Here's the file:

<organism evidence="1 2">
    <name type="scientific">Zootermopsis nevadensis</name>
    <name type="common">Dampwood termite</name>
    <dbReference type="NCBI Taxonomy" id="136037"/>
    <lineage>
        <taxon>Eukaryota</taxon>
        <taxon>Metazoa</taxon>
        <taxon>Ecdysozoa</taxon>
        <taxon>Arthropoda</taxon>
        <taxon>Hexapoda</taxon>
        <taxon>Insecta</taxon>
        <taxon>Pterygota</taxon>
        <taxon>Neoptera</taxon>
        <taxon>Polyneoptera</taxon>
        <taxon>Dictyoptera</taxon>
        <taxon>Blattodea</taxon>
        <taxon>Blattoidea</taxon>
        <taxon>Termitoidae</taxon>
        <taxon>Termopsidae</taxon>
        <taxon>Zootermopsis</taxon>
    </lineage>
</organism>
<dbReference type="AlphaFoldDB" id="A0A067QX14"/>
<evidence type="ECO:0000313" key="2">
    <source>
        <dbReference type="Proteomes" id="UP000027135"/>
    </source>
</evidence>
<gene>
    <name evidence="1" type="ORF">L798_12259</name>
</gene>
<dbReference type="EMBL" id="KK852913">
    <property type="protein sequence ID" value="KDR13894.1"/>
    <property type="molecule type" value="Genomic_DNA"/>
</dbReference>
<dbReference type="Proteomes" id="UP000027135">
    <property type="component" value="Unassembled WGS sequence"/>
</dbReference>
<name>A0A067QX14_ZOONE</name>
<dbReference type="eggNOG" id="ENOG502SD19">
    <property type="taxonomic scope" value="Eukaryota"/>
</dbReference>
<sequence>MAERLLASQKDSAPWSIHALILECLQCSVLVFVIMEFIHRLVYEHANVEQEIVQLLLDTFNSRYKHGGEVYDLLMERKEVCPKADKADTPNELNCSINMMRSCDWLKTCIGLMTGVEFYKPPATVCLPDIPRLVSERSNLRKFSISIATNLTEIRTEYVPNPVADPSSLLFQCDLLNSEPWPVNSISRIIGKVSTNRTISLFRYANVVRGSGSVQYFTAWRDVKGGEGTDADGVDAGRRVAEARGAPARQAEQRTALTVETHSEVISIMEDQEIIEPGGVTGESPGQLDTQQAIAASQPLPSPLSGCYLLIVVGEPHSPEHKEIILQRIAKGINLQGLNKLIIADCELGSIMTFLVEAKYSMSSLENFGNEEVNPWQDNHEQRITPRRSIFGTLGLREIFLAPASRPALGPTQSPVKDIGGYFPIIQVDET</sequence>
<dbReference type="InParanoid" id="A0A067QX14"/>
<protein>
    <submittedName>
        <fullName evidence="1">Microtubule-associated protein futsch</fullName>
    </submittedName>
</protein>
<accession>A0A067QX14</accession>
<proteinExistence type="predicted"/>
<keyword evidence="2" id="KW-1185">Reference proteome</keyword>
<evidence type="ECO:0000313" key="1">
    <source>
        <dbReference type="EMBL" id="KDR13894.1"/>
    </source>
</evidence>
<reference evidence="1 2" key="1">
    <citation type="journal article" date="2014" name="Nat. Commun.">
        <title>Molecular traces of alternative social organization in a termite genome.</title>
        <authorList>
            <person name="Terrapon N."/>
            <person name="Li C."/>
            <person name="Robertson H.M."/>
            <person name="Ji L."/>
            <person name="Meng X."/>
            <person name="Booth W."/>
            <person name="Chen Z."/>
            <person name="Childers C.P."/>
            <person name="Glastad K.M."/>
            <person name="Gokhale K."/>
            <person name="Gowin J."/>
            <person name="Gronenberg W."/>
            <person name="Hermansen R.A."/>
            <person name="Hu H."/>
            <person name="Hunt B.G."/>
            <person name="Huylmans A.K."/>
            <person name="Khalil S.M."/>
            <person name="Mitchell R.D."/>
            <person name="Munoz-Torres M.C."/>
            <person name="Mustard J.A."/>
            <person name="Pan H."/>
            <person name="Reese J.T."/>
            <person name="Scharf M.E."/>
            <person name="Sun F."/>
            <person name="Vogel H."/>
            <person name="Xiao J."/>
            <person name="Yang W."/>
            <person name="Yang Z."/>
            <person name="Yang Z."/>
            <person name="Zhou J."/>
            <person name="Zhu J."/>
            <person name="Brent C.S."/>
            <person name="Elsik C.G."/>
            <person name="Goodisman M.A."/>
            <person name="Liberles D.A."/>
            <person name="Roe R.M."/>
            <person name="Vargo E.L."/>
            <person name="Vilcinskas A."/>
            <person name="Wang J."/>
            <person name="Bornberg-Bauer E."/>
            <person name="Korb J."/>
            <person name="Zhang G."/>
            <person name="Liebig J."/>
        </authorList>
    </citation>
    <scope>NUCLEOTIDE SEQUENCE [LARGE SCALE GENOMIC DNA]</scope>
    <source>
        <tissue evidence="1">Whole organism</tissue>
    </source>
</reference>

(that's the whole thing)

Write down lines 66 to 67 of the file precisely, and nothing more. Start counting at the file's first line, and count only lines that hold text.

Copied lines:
            <person name="Meng X."/>
            <person name="Booth W."/>